7. In 1999, we had one jazz band that was not fully instrumented. In 2009, we have 2 jazz bands with full instrumentation, and multiple jazz lab ensembles teaching improvisation.
  8. In 1999, we had no ongoing service activity for our local community. In 2009, the Azusa Conservatory offers free and subsidized lessons to 60 local children, taught by APU students. I think this is one of the most outstanding things we do. A few years ago, I heard a 9-year-old boy whose single-mother speaks only Spanish, who goes to an elementary school that is failing on every level, and he played excerpts from a Bach violin concerto. This boy’s life had been fundamentally altered by the conservatory program. It brought tears to my eyes.
  9. In 1999, we only offered a Bachelor of Arts degree. In 2009, we offer a Bachelor of Music degree in Performance, and in the next year we’ll be adding them in Church Music and Commercial Music (the BA is a liberal arts degree, the BMus is a professional degree with a higher concentration of courses in music, and more credibility in the professional world).
  10. In 1999, we offered nothing for commercial music. In 2009, we have 75 students studying in the Commercial Music degree program, making it the fastest growing degree in our school.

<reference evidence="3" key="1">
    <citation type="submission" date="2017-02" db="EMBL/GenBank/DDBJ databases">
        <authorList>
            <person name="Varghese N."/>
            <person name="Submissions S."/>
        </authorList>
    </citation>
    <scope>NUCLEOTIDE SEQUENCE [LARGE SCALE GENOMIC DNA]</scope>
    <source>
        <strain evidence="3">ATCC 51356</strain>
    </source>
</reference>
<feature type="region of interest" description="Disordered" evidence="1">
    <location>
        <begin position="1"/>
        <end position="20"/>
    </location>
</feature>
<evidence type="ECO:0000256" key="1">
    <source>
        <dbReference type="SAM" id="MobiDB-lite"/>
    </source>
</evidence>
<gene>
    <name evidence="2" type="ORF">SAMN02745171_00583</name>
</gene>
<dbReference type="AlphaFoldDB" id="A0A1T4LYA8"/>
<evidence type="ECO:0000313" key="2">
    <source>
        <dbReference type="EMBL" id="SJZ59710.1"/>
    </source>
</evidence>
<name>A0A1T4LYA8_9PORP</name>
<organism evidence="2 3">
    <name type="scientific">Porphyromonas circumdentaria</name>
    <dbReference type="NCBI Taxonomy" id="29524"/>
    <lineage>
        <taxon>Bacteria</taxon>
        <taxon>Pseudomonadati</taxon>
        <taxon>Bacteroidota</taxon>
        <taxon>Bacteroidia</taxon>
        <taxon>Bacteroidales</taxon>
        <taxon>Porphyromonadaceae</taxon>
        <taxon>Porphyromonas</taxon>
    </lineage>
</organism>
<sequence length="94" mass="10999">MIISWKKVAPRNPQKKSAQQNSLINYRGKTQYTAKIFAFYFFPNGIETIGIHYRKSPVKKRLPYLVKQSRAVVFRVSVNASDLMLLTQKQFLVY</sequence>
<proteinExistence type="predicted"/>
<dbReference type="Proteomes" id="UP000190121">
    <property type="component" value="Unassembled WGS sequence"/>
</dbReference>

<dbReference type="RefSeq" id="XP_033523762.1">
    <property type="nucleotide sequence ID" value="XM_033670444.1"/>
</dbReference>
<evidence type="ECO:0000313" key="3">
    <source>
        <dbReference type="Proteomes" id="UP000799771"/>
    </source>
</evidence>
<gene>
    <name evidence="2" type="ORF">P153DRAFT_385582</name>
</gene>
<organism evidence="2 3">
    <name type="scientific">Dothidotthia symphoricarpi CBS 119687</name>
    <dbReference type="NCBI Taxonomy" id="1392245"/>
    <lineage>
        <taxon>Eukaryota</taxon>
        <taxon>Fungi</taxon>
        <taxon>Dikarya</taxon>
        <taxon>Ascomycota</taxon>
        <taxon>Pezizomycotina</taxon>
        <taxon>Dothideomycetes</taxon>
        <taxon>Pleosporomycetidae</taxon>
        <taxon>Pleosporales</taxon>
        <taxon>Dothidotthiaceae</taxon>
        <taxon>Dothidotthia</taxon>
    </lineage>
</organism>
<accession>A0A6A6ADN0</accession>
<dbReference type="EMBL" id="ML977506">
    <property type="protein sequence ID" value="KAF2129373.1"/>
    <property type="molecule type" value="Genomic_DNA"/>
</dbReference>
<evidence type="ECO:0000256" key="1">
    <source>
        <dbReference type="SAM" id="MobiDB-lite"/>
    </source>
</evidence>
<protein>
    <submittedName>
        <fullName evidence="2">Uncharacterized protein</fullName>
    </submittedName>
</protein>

11. In 1999, we were not sending ensembles internationally to perform and record. The last time a large ensemble had toured outside of North America was 1992. In 2009, we’ve sent every ensemble on an international tour in the past 7 years, including tours to Armenia, Romania, Germany, Thailand, Australia, Korea, and Italy.
  12. In 1999, we offered no senior thesis course. In 2009, we have a dedicated Senior Seminar in Music Ethics.
  13. In 1999, we offered no artist certificate program. In 2009, we have 15 students in that program, where they study technique and literature in their instrument intensively and exclusively for a year. Students studying piano and strings in this program place and win at international competitions regularly.
  14. In 1999, we offered no graduate scholarships. In 2009, we award almost a quarter of a million dollars a year in graduate scholarships.